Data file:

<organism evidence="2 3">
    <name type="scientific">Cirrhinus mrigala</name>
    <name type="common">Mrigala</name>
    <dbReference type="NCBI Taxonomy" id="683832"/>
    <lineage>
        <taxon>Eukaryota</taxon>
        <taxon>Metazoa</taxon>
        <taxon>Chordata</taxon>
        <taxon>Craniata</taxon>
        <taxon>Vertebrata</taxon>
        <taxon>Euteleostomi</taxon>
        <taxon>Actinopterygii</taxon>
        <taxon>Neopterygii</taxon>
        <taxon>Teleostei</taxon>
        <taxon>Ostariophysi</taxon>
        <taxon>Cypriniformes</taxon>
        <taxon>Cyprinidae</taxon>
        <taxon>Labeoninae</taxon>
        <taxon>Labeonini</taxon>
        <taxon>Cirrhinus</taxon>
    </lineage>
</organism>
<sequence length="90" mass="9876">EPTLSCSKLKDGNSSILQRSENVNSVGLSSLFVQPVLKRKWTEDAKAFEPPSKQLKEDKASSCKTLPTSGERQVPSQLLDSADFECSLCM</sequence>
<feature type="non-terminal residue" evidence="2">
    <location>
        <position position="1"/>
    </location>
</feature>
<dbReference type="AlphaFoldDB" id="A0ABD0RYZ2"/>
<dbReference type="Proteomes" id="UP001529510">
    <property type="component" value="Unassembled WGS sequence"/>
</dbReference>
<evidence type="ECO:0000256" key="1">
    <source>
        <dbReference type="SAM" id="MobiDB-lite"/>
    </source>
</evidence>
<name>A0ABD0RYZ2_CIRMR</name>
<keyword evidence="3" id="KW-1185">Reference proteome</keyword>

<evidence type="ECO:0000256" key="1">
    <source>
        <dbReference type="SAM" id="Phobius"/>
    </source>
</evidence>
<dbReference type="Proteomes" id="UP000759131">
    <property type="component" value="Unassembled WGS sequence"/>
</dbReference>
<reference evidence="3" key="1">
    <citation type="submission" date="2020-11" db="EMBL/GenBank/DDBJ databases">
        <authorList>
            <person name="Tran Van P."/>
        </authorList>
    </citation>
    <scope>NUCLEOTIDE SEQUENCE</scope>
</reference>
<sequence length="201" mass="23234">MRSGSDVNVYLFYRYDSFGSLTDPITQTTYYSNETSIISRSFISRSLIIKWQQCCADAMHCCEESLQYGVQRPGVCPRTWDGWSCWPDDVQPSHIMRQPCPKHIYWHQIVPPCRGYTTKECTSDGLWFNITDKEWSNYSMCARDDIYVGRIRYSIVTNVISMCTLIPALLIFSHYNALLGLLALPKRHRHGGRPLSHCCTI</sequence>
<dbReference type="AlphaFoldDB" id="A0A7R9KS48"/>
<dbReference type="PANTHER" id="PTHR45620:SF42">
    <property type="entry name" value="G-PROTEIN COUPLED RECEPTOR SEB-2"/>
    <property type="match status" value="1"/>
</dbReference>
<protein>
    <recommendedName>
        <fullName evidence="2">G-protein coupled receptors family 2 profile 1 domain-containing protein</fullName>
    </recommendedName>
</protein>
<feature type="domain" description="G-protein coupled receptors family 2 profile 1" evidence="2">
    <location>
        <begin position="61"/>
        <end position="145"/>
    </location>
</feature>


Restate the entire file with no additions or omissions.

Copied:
<organism evidence="2 3">
    <name type="scientific">Cirrhinus mrigala</name>
    <name type="common">Mrigala</name>
    <dbReference type="NCBI Taxonomy" id="683832"/>
    <lineage>
        <taxon>Eukaryota</taxon>
        <taxon>Metazoa</taxon>
        <taxon>Chordata</taxon>
        <taxon>Craniata</taxon>
        <taxon>Vertebrata</taxon>
        <taxon>Euteleostomi</taxon>
        <taxon>Actinopterygii</taxon>
        <taxon>Neopterygii</taxon>
        <taxon>Teleostei</taxon>
        <taxon>Ostariophysi</taxon>
        <taxon>Cypriniformes</taxon>
        <taxon>Cyprinidae</taxon>
        <taxon>Labeoninae</taxon>
        <taxon>Labeonini</taxon>
        <taxon>Cirrhinus</taxon>
    </lineage>
</organism>
<sequence length="90" mass="9876">EPTLSCSKLKDGNSSILQRSENVNSVGLSSLFVQPVLKRKWTEDAKAFEPPSKQLKEDKASSCKTLPTSGERQVPSQLLDSADFECSLCM</sequence>
<feature type="non-terminal residue" evidence="2">
    <location>
        <position position="1"/>
    </location>
</feature>
<dbReference type="AlphaFoldDB" id="A0ABD0RYZ2"/>
<dbReference type="Proteomes" id="UP001529510">
    <property type="component" value="Unassembled WGS sequence"/>
</dbReference>
<evidence type="ECO:0000256" key="1">
    <source>
        <dbReference type="SAM" id="MobiDB-lite"/>
    </source>
</evidence>
<name>A0ABD0RYZ2_CIRMR</name>
<keyword evidence="3" id="KW-1185">Reference proteome</keyword>

<evidence type="ECO:0000256" key="1">
    <source>
        <dbReference type="SAM" id="Phobius"/>
    </source>
</evidence>
<dbReference type="Proteomes" id="UP000759131">
    <property type="component" value="Unassembled WGS sequence"/>
</dbReference>
<reference evidence="3" key="1">
    <citation type="submission" date="2020-11" db="EMBL/GenBank/DDBJ databases">
        <authorList>
            <person name="Tran Van P."/>
        </authorList>
    </citation>
    <scope>NUCLEOTIDE SEQUENCE</scope>
</reference>
<sequence length="201" mass="23234">MRSGSDVNVYLFYRYDSFGSLTDPITQTTYYSNETSIISRSFISRSLIIKWQQCCADAMHCCEESLQYGVQRPGVCPRTWDGWSCWPDDVQPSHIMRQPCPKHIYWHQIVPPCRGYTTKECTSDGLWFNITDKEWSNYSMCARDDIYVGRIRYSIVTNVISMCTLIPALLIFSHYNALLGLLALPKRHRHGGRPLSHCCTI</sequence>
<dbReference type="AlphaFoldDB" id="A0A7R9KS48"/>
<dbReference type="PANTHER" id="PTHR45620:SF42">
    <property type="entry name" value="G-PROTEIN COUPLED RECEPTOR SEB-2"/>
    <property type="match status" value="1"/>
</dbReference>
<protein>
    <recommendedName>
        <fullName evidence="2">G-protein coupled receptors family 2 profile 1 domain-containing protein</fullName>
    </recommendedName>
</protein>
<feature type="domain" description="G-protein coupled receptors family 2 profile 1" evidence="2">
    <location>
        <begin position="61"/>
        <end position="145"/>
    </location>
</feature>